Our mathematicians are helping to unravel the knotty problem of how solar energy is injected into the Sun’s atmosphere before being released into space.
The release of this energy causes space weather events and scientists have long-debated how this happens.
Now a team of researchers including Durham University has devised a new approach to analysing how the magnetic tangles of the Sun develop.
Their research indicates that pre-twisted magnetic fields rise up from the Sun’s convection zone, which could lead to events such as solar flares.
Researchers generally agree that solar activity is caused by instabilities in giant twists of magnetic ropes threading the visible surface of the Sun, known as the photosphere.
But how these tangles form has been the subject of much discussion.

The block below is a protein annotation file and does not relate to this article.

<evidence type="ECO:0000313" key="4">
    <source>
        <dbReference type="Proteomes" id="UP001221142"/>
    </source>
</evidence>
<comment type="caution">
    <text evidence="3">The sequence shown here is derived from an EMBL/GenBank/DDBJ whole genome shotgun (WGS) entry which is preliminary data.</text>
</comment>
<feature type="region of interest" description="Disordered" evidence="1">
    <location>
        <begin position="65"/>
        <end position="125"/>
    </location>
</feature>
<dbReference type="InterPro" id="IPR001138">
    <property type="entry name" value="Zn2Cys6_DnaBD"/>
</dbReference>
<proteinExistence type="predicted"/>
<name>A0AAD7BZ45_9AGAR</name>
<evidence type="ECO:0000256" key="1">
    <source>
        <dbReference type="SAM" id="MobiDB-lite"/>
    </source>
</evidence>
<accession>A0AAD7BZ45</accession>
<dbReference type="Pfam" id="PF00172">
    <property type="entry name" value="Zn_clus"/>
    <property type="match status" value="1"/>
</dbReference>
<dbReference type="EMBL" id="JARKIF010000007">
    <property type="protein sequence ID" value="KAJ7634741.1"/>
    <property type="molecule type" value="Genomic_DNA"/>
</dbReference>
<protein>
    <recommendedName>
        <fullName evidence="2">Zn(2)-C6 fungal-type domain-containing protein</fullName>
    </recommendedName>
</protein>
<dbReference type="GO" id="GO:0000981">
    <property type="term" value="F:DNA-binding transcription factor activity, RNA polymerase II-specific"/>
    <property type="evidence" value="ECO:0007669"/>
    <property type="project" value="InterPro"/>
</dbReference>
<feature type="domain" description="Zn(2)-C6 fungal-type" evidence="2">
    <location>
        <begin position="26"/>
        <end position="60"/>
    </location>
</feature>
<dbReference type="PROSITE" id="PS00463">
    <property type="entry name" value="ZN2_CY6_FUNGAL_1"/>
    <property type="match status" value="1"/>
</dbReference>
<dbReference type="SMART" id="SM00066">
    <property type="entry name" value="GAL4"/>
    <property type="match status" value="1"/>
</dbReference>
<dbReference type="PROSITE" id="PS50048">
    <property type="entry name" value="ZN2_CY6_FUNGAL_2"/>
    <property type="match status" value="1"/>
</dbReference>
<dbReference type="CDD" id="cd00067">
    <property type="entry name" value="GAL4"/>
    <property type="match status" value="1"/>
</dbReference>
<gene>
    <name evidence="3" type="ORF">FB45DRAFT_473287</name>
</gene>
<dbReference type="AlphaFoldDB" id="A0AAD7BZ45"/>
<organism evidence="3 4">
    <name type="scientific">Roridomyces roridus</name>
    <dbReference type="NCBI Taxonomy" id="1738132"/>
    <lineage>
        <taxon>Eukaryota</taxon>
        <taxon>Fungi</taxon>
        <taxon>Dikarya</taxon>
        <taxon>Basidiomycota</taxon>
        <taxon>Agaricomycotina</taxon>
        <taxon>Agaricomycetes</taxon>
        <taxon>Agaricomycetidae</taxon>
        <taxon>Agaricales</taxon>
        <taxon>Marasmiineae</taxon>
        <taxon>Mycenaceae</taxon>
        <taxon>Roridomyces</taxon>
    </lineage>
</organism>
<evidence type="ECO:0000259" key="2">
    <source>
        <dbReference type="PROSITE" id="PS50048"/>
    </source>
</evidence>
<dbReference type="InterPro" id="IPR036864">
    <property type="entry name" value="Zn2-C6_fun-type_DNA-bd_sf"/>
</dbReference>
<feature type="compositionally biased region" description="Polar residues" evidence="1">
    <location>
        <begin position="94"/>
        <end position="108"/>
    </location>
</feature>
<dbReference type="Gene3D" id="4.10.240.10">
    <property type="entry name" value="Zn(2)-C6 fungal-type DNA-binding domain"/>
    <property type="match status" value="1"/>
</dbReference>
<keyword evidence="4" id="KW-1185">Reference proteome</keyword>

One of two dominant theories suggests that coils of field lines emerge through the photosphere from the Sun’s convection zone below.
The other theory suggests that the feet of arching field lines wrap around each other on the Sun’s surface and create braids.
Both could theoretically produce effects like sunspot rotation and dramatic solar flares, but neither theory has been conclusively supported through observational data.
The team came up with a new way to exactly measure the entanglement of the magnetic field.
They tracked the rotation of field lines at the points where they intersect with the photosphere – called magnetic winding.
The researchers studied the magnetic winding for ten active regions of the Sun. In every case, the results matched the theory of pre-twisted magnetic field lines rising up from the convection zone.
The team now hopes that magnetic winding will be used by scientists to interpret the Sun’s magnetic field structure seen in their observations.
Main image credit: NASA's Goddard Space Flight Center/SDO.